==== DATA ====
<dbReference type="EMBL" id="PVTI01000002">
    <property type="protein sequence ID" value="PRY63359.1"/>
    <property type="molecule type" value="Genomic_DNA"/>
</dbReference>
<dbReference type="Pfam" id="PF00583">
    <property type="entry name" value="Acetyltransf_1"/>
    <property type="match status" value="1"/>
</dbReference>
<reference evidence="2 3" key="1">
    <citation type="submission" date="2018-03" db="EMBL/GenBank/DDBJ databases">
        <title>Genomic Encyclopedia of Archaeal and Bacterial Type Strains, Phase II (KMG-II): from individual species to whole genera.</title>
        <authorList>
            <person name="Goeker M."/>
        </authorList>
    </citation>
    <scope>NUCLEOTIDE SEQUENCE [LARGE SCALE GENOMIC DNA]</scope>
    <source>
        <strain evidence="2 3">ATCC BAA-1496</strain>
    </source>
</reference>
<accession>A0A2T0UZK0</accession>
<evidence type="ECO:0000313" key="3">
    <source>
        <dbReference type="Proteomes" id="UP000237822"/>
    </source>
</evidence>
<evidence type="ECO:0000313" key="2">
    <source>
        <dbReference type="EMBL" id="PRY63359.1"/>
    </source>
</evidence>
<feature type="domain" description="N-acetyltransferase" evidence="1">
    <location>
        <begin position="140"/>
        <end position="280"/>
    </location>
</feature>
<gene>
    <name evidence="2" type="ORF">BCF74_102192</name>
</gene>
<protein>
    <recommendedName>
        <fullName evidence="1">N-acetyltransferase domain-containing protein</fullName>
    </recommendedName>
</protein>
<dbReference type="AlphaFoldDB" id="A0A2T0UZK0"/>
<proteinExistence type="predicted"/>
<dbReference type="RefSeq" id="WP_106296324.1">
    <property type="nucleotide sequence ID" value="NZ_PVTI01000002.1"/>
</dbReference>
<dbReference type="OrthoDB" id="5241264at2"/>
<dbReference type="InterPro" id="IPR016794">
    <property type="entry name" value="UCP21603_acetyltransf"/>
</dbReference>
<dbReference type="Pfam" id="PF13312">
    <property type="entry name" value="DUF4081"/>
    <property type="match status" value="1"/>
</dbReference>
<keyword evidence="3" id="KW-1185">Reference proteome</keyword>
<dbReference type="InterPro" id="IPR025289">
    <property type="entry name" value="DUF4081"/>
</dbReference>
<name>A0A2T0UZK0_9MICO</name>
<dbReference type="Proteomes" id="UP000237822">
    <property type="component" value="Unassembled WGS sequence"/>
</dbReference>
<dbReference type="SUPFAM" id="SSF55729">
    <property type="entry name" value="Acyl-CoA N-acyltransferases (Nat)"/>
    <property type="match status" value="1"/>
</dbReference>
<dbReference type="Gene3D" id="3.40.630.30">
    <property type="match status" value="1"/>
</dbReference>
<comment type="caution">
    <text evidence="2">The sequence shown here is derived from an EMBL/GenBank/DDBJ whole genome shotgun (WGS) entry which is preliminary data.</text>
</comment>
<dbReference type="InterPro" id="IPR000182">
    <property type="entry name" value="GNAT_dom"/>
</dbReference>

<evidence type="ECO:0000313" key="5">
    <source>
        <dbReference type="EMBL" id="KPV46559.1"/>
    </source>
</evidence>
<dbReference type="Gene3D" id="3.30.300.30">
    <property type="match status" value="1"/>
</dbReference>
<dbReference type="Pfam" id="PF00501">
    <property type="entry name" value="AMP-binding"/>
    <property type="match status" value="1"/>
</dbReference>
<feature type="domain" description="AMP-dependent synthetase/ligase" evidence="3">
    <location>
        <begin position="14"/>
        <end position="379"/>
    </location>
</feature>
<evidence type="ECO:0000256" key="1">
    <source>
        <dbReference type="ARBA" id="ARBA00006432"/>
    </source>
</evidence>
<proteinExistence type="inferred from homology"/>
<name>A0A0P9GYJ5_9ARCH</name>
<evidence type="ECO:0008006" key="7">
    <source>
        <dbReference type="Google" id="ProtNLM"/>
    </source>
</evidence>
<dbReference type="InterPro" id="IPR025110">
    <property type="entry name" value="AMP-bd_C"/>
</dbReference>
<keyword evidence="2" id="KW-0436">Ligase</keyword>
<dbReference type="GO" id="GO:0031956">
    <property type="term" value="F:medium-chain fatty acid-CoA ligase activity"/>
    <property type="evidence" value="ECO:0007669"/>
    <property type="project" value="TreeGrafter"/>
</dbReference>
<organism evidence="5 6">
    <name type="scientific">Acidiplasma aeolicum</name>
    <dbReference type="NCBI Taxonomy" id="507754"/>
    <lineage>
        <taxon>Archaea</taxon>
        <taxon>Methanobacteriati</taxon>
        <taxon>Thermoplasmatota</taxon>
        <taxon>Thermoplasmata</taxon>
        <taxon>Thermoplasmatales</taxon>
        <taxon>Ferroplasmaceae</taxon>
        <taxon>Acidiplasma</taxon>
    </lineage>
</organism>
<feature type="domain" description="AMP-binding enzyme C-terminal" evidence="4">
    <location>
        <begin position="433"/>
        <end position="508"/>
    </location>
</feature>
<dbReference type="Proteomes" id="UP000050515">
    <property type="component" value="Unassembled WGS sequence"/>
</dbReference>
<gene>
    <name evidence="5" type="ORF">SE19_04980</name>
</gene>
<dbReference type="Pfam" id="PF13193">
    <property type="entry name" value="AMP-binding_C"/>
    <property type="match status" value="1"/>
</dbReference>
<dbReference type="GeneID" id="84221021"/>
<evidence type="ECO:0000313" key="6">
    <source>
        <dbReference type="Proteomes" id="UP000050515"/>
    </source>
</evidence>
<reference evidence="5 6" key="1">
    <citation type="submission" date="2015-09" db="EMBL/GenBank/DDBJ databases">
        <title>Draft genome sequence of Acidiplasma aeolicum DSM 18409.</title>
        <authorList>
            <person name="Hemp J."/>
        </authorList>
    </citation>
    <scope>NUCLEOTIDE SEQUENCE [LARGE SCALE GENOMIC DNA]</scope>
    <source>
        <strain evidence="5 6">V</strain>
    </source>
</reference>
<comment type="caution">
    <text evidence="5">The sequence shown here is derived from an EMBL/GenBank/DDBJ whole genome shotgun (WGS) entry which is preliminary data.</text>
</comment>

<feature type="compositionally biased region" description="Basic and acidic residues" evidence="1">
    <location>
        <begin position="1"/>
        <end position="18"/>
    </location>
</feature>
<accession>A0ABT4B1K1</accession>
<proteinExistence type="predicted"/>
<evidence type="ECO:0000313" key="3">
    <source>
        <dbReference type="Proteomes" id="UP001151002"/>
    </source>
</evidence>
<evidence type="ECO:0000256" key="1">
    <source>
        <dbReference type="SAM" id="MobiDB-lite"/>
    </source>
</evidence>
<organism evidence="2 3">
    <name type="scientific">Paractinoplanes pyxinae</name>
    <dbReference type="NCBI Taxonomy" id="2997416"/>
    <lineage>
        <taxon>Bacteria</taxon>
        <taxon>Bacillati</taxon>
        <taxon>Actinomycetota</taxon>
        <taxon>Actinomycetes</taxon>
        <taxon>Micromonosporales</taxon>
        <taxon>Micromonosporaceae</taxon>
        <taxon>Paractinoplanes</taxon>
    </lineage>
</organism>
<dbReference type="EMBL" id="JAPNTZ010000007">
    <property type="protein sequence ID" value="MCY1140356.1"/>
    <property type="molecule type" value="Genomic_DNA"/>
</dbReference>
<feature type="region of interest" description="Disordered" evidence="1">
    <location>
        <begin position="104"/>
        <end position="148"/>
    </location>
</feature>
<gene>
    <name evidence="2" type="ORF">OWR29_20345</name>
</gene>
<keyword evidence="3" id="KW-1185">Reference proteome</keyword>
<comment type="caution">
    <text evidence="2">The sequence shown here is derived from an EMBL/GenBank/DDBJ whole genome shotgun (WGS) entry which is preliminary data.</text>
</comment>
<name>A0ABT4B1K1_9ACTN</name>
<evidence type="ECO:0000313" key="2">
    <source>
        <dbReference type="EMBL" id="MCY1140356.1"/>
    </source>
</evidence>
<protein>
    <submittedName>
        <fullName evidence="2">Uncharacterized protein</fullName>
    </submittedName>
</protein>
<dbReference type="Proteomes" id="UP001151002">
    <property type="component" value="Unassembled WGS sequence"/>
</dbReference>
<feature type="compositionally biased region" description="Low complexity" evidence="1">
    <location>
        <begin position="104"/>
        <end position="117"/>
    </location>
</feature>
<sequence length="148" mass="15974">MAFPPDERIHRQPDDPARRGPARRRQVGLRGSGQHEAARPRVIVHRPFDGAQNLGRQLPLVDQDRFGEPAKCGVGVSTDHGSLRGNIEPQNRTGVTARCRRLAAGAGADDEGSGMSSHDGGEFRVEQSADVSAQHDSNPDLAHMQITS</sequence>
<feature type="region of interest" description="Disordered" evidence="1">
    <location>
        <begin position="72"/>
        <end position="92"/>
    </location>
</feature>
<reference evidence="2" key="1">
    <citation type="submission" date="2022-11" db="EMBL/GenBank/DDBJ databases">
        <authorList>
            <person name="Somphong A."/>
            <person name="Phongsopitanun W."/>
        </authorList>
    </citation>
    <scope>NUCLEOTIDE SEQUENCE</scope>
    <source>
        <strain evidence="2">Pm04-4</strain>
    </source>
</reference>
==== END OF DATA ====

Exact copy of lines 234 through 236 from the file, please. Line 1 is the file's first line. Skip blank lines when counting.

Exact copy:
        <end position="117"/>
    </location>
</feature>